Interview: Rev. Sirico on Capitalism and PovertyCure
Religion & Liberty Online

Interview: Rev. Sirico on Capitalism and PovertyCure

Acton president and co-founder, Rev. Robert Sirico was recently interviewed for Beliefnet by John W Kennedy, who writes about “the crossroads of faith, media, and culture.” They discussed a variety of issues, including the Church’s views on economics, the media portrayal as business as inherently evil, the Pope’s comments about economics, PovertyCure and more. See a portion of their discussion below:

John W Kennedy: In your view, how can government — and religion — help create an atmosphere in which free enterprise and business and do the most good?
Robert Sirico: Well, I think that there are several things. If we address it from the point of view of government, government should do what government should do — that is to guaranty freedom to people so that we defend the weakest in our society and the weakest members in our economy. We do this by the rule of law — to prevent violence, to demand restitution where violence has been already enacted, to ensure the rights of contracts and the right of property, the right of trade.  In regard to contracts (Government should ensure) that when people say that they’ll work for a certain amount of money that they’re indeed paid what’s been agreed upon for their work rather than being exploited. (Government should) make sure that when people sell things to people that (customers) get what they have paid for. All of this is the function of law.
In addition to that — and on the margins — the government may be used as a resource for those who are in a very desperate and extremely vulnerable situation. But, that action — what some call a safety net — has to be temporary. It can’t be replace all of the other sectors of society that also play a role in that such as business and mediating institutions like charities.
I think also, by not competing with the charities, the government can, in a direct way, assist those that are in need. In other words, right now there are various kinds of governmental charities that don’t treat the real needs of people…Maybe the best way to say this is to say that the most reliable indicator that a person will be poor is that (of being) a young girl who does not finish high school and who has a child outside of marriage. If you have those things going on in your life, it’s the most reliable predictor of poverty. It’s the largest sector of poverty.
And how might the government help (in) this (situation)? By not inhibiting the ability of people who are addressing the question of marriage and the question of teenage pregnancies, the question of sex before marriage, the question of learning life skills and of education. Very often, the government does just the opposite (by) presenting a girl like this an incentive to leave their home, to not get married and have various kinds of subsidies and would even increase the amount of subsidies based on the number of children that they’re having. In other words would, in effect, (the government subsidizes) this kind of thing by incentivizing lifestyle choices that exacerbate the problem…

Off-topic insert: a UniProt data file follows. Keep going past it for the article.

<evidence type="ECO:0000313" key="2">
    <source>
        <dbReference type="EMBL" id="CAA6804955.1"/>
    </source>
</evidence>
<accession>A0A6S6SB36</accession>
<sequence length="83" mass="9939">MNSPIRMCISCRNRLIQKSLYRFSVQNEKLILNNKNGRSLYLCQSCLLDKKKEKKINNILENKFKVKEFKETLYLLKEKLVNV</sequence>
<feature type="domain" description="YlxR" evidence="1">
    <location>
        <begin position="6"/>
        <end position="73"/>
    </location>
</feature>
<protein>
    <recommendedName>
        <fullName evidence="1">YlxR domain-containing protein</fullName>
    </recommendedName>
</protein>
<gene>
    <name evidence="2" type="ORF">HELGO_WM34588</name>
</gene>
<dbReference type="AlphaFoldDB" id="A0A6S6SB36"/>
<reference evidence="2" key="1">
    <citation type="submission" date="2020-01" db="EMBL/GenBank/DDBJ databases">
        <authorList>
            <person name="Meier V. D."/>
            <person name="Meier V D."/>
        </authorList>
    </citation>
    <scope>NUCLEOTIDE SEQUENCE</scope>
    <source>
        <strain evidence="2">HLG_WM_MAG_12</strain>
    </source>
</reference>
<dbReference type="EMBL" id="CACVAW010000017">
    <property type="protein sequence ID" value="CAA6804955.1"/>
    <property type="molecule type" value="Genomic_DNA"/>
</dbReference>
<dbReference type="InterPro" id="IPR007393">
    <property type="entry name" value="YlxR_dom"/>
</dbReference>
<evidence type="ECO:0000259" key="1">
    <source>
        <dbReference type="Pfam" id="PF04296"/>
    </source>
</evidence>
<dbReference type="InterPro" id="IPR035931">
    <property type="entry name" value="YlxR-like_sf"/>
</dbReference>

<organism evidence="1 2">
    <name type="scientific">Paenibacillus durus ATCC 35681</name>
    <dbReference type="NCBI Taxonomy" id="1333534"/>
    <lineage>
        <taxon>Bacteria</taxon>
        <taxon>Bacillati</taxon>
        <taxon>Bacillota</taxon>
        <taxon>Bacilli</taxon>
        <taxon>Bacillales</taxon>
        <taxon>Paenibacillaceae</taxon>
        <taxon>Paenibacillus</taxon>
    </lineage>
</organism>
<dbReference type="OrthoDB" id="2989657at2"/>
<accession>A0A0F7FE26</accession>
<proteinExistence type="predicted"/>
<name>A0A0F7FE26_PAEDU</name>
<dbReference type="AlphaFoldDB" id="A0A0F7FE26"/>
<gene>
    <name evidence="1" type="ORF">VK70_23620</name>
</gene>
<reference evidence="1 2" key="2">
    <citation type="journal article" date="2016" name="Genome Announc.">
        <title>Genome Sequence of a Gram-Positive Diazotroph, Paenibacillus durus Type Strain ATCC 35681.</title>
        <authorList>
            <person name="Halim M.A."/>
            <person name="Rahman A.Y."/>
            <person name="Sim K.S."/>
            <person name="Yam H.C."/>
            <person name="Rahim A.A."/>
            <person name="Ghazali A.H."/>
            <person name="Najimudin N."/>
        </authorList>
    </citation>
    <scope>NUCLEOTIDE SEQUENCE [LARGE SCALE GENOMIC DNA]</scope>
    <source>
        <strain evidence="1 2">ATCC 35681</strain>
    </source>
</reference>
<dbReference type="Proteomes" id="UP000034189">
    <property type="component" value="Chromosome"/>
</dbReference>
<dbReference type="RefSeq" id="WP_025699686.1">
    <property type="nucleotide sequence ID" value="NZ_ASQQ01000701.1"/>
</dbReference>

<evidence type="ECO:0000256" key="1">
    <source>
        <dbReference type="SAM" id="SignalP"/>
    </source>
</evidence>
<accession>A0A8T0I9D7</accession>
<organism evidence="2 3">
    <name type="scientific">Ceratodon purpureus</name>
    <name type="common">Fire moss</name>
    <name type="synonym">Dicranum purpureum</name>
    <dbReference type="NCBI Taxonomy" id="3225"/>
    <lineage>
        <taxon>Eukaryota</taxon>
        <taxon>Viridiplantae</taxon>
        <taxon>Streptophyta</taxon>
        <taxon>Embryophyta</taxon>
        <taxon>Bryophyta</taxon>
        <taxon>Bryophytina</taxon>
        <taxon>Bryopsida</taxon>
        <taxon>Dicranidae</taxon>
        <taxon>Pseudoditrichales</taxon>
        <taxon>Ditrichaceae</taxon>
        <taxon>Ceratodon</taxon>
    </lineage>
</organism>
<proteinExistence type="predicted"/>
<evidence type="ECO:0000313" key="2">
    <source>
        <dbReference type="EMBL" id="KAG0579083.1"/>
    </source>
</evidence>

…I remember when I was growing up we had St. Ann’s Homes…Very often there were girls who had gotten pregnant outside of marriage (and) came from a (problem) home. They would learn to stabilize their lives and would be helped to understand what virtuous living looks like. They’d get their high school education, get their training that they would need in order to raise children or put children up for adoption. Those kinds of approaches were more holistic than the kinds of bureaucratic approaches the government provides.
JWK: Do you think that — with the help of the government — a sort of poverty industry has developed that actually benefits by perpetuating the behaviors that increase poverty?
RS: Well, of course, the real people who make the money off of poverty aren’t the poor. It’s the politicians and the bureaucrats, the people who are providing the very services that are operating in these large bureaucratic institutions. I think, for the most part, we treat the poor themselves as animals. You know, when an animal is hungry you give it something to eat and when it’s thirsty you lead it to the trough to get something to drink. When it’s cold you put it in the barn. That’s what these industries are doing. They’re just providing the material things that people need rather than investing their lives in the vulnerability of human beings. The last people I’m going to criticize are the most vulnerable.

Read ‘A Priest defends Capitalism from negative media stereotypes.’